Nanotechnology Now

Our NanoNews Digest Sponsors


Heifer International

Wikipedia Affiliate Button


DHgate

Home > Press > New device harnesses sun and sewage to produce hydrogen fuel: PEC-MFC device achieves self-biased solar hydrogen generation through microbial electrohydrogenesis at lab scale

UCSC graduate student Hanyu Wang (above) is first author of the paper describing a novel solar-microbial device for generating hydrogen fuel.Photo by Song Yang
UCSC graduate student Hanyu Wang (above) is first author of the paper describing a novel solar-microbial device for generating hydrogen fuel.

Photo by Song Yang

Abstract:
A novel device that uses only sunlight and wastewater to produce hydrogen gas could provide a sustainable energy source while improving the efficiency of wastewater treatment.

New device harnesses sun and sewage to produce hydrogen fuel: PEC-MFC device achieves self-biased solar hydrogen generation through microbial electrohydrogenesis at lab scale

Santa Cruz, CA | Posted on October 10th, 2013

A research team led by Yat Li, associate professor of chemistry at the University of California, Santa Cruz, developed the solar-microbial device and reported their results in a paper published in the American Chemical Society journal ACS Nano. The hybrid device combines a microbial fuel cell (MFC) and a type of solar cell called a photoelectrochemical cell (PEC). In the MFC component, bacteria degrade organic matter in the wastewater, generating electricity in the process. The biologically generated electricity is delivered to the PEC component to assist the solar-powered splitting of water (electrolysis) that generates hydrogen and oxygen.

Either a PEC or MFC device can be used alone to produce hydrogen gas. Both, however, require a small additional voltage (an "external bias") to overcome the thermodynamic energy barrier for proton reduction into hydrogen gas. The need to incorporate an additional electric power element adds significantly to the cost and complication of these types of energy conversion devices, especially at large scales. In comparison, Li's hybrid solar-microbial device is self-driven and self-sustained, because the combined energy from the organic matter (harvested by the MFC) and sunlight (captured by the PEC) is sufficient to drive electrolysis of water.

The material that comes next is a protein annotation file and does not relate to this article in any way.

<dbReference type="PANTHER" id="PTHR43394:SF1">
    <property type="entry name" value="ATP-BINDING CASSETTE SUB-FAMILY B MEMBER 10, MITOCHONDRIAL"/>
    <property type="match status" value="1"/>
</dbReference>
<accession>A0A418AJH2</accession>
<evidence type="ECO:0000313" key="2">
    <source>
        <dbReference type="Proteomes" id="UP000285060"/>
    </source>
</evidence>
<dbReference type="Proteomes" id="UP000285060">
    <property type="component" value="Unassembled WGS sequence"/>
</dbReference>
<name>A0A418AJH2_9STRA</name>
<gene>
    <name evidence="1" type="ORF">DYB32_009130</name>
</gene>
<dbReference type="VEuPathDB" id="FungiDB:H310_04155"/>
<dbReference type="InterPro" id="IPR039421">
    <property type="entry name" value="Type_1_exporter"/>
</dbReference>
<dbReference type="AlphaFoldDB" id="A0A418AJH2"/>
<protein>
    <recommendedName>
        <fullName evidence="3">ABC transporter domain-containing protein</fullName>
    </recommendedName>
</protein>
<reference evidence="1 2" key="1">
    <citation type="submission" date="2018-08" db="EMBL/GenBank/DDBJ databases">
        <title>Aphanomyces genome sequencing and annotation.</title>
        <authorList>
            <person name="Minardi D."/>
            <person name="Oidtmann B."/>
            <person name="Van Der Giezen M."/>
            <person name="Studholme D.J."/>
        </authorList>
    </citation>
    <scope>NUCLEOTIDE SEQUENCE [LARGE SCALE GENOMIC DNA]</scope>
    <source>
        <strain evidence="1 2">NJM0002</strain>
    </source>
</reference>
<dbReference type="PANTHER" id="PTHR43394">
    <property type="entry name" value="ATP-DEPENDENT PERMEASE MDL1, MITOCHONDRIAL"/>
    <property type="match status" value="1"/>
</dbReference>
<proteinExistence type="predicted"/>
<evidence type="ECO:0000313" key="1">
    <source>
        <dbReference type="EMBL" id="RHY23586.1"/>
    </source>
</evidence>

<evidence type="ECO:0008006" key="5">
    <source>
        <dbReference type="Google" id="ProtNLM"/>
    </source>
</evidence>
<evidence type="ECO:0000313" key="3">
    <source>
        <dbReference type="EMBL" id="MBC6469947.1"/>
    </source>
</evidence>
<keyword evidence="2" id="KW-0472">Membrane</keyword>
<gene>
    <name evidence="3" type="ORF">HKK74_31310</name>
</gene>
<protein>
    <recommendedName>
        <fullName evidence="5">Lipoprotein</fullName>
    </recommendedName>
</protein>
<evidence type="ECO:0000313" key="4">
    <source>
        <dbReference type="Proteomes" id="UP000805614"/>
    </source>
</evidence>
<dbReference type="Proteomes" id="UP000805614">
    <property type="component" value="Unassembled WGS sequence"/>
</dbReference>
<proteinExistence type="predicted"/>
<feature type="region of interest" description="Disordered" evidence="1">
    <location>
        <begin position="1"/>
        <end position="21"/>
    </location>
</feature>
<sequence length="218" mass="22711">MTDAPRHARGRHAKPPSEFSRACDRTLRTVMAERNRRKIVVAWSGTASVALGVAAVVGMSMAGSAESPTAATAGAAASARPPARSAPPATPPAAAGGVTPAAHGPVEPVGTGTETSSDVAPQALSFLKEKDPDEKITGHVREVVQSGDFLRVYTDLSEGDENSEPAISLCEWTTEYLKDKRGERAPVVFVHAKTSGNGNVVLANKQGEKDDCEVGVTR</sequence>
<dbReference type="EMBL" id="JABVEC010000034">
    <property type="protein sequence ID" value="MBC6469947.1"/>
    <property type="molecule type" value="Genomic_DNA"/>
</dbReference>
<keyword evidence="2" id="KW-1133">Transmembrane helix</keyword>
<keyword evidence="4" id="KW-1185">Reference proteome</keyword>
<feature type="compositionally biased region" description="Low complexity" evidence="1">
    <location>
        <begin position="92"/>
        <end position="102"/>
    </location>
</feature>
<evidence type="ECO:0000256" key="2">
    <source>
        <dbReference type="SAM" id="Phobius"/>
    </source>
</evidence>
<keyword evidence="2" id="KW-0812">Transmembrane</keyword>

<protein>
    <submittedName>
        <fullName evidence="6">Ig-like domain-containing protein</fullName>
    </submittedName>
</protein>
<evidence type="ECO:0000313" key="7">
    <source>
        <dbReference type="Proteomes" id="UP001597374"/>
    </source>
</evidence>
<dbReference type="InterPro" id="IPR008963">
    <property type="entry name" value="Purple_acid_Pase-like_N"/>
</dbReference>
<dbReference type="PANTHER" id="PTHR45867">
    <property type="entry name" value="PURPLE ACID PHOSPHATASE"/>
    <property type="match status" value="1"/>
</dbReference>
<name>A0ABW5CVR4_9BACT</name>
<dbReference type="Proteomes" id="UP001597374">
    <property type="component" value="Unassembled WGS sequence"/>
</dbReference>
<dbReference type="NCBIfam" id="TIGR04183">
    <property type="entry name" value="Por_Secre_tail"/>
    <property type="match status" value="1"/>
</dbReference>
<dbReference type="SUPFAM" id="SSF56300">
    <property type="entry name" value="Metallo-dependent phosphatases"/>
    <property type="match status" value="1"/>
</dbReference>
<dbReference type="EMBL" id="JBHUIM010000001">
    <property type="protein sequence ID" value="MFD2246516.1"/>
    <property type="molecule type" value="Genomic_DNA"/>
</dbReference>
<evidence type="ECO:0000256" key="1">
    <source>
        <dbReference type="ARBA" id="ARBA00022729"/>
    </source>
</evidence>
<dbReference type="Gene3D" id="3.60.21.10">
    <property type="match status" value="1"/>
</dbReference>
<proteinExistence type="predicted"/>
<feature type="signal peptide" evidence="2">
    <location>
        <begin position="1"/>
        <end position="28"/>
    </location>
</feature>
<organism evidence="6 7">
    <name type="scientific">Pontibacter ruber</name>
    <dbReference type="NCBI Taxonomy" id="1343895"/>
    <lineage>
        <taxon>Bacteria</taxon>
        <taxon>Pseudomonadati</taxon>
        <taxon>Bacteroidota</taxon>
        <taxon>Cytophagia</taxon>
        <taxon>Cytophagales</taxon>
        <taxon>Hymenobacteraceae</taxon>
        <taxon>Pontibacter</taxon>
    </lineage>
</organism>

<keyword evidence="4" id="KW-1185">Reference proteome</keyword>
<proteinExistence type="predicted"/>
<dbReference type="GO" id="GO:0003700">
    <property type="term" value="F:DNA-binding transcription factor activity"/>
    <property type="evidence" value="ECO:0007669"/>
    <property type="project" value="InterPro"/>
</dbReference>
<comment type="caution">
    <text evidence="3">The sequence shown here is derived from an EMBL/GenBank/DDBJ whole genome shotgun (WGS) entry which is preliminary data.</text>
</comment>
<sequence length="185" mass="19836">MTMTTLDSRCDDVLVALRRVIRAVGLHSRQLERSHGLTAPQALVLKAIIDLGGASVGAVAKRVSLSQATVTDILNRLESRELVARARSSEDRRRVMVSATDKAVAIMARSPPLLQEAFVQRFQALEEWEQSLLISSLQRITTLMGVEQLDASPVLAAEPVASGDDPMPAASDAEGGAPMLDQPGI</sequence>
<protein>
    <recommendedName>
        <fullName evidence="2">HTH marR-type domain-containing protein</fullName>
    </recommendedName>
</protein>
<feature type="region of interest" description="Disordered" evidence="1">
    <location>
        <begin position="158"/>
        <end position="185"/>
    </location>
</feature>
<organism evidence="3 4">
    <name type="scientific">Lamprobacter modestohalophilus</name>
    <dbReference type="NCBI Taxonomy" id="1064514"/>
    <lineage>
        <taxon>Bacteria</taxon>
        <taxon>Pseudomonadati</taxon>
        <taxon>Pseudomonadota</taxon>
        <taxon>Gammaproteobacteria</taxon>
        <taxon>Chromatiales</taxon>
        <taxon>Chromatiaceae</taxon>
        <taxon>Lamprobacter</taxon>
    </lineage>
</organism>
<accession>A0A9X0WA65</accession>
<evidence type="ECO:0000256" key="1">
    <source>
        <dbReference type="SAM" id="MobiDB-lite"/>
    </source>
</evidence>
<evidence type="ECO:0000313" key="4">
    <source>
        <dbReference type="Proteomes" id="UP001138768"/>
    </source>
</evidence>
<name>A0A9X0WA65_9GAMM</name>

In effect, the MFC component can be regarded as a self-sustained "bio-battery" that provides extra voltage and energy to the PEC for hydrogen gas generation. "The only energy sources are wastewater and sunlight," Li said. "The successful demonstration of such a self-biased, sustainable microbial device for hydrogen generation could provide a new solution that can simultaneously address the need for wastewater treatment and the increasing demand for clean energy."

Microbial fuel cells rely on unusual bacteria, known as electrogenic bacteria, that are able to generate electricity by transferring metabolically-generated electrons across their cell membranes to an external electrode. Li's group collaborated with researchers at Lawrence Livermore National Laboratory (LLNL) who have been studying electrogenic bacteria and working to enhance MFC performance. Initial "proof-of-concept" tests of the solar-microbial (PEC-MFC) device used a well-studied strain of electrogenic bacteria grown in the lab on artificial growth medium. Subsequent tests used untreated municipal wastewater from the Livermore Water Reclamation Plant. The wastewater contained both rich organic nutrients and a diverse mix of microbes that feed on those nutrients, including naturally occurring strains of electrogenic bacteria.

When fed with wastewater and illuminated in a solar simulator, the PEC-MFC device showed continuous production of hydrogen gas at an average rate of 0.05 m3/day, according to LLNL researcher and coauthor Fang Qian. At the same time, the turbid black wastewater became clearer. The soluble chemical oxygen demand--a measure of the amount of organic compounds in water, widely used as a water quality test--declined by 67 percent over 48 hours.

The researchers also noted that hydrogen generation declined over time as the bacteria used up the organic matter in the wastewater. Replenishment of the wastewater in each feeding cycle led to complete restoration of electric current generation and hydrogen gas production.

Qian said the researchers are optimistic about the commercial potential for their invention. Currently they are planning to scale up the small laboratory device to make a larger 40-liter prototype continuously fed with municipal wastewater. If results from the 40-liter prototype are promising, they will test the device on site at the wastewater treatment plant.

"The MFC will be integrated with the existing pipelines of the plant for continuous wastewater feeding, and the PEC will be set up outdoors to receive natural solar illumination," Qian said.

"Fortunately, the Golden State is blessed with abundant sunlight that can be used for the field test," Li added.

###